|'); document.write(''); //-->|
Twilight Time released a dandy Blu-ray of the major childhood favorite Journey to the Center of the Earth just three years ago, but that limited edition run soon sold out. A second go at the title isn't just to make more available for collectors: since then a new 4K restoration has been conducted on this CinemaScope dazzler. Now properly equipped, I'll compare the versions later in the review.
20th Fox's 1959 Christmas release is an engaging and amusing foray into big-time adventure. It's also one of those happy accidents in which a major studio created great entertainment from a story that begged to be cheapened. For that we can thank Walt Disney's uncompromised adaptation of 20,000 Leagues Under the Sea, which set the standard for high-budget Jules Verne fantasies. Producer Charles Brackett signed up Disney's Captain Nemo, James Mason and surrounded him with a capable cast that included teen crooner Pat Boone, who is not at all bad. Best of all, the adroit sense of humor in Brackett's script maintains a reasonable level of seriousness while allowing tongue-in-cheek tone. The result is fantastic escapism with something for everyone.
Verne's story proposes the existence of a vast prehistoric world existing beneath our feet. A mysterious volcanic rock leads freshly knighted professor Oliver Lindenbrook (James Mason) to Iceland to seek Arne Saknussem's secret trail to the center of the Earth. Braving a rival who tries to steal his expedition and a haughty, duplicitous Saknussem heir (Thayer David), Lindenbrook goes bravely forward into the unknown, accompanied by his protégée Alec McEwen (Pat Boone), guide Hans Belker (Peter Ronson) and the widow of his rival, the redheaded, single-minded Mrs. Carla Goeteborg (Arlene Dahl).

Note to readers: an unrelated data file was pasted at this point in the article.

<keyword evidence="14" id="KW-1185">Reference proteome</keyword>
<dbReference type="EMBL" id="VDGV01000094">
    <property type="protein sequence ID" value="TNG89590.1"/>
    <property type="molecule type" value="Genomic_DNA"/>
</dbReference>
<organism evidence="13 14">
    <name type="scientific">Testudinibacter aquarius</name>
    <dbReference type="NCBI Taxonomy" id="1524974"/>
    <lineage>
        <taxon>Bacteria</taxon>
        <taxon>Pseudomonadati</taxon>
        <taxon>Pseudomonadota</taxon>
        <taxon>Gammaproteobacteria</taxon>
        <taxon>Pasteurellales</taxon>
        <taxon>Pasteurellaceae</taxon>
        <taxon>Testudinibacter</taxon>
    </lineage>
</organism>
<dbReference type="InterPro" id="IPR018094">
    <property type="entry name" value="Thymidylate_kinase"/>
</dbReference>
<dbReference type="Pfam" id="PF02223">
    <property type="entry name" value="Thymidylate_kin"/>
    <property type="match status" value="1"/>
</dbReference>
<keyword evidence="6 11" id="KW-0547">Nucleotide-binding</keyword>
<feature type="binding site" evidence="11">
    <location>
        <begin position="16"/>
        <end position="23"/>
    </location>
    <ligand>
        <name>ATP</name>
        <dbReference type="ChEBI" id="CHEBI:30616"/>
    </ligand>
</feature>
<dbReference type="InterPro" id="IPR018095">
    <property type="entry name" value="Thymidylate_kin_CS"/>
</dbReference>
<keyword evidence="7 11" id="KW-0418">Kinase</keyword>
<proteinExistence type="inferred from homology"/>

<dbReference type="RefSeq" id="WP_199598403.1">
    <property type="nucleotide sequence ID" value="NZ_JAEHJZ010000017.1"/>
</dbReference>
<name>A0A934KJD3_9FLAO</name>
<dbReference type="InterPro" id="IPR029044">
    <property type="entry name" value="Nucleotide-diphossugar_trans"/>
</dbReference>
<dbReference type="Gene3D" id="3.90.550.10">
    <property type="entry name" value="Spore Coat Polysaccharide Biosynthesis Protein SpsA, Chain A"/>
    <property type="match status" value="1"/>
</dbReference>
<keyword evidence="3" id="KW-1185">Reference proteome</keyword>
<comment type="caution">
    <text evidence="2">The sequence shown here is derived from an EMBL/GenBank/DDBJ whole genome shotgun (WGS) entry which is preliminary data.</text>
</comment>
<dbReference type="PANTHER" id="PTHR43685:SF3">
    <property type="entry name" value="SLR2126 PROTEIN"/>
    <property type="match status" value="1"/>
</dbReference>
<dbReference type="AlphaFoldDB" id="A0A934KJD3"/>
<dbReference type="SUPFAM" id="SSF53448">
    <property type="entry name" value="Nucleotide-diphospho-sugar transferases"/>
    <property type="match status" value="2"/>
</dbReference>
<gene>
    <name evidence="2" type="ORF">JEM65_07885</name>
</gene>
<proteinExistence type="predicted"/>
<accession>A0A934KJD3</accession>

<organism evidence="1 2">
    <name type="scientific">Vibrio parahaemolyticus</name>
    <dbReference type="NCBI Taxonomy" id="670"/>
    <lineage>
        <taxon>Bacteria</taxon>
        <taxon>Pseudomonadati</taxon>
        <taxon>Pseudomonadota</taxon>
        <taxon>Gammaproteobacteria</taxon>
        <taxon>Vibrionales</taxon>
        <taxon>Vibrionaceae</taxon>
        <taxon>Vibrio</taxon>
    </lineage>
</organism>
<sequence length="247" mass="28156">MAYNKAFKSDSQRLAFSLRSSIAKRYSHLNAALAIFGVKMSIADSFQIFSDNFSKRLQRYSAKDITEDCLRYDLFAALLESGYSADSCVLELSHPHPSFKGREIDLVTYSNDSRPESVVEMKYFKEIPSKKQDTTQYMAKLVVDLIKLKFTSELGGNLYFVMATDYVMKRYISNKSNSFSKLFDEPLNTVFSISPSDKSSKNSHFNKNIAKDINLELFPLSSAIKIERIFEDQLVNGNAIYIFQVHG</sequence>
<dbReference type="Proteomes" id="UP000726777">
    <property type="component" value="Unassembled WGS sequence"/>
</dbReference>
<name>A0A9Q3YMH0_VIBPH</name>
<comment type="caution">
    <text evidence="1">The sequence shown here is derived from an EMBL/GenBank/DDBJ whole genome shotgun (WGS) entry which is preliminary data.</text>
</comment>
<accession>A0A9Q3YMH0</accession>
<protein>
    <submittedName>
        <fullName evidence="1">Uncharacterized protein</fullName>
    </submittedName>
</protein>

When searching Verne properties to exploit, Journey to the Center of the Earth must have seemed a risky proposition. Nobody had touched the tale since a long-lost silent Spanish version, and previous spelunking adventures hadn't really caught on as movie subject matter. Except perhaps for Tom Sawyer and Becky Thatcher's spooky cave experience in the 1938 Tom Sawyer stories set inside the Earth were of the forgettable kind: Superman and the Mole Men, The Night the World Exploded. The show that came closest to borrowing the Verne concept was 1951's Unknown World, a sober but forgotten adventure about a vehicle called a Cyclotram. Drilling its way into the Earth's mantle, it finds... essentially nothing. 1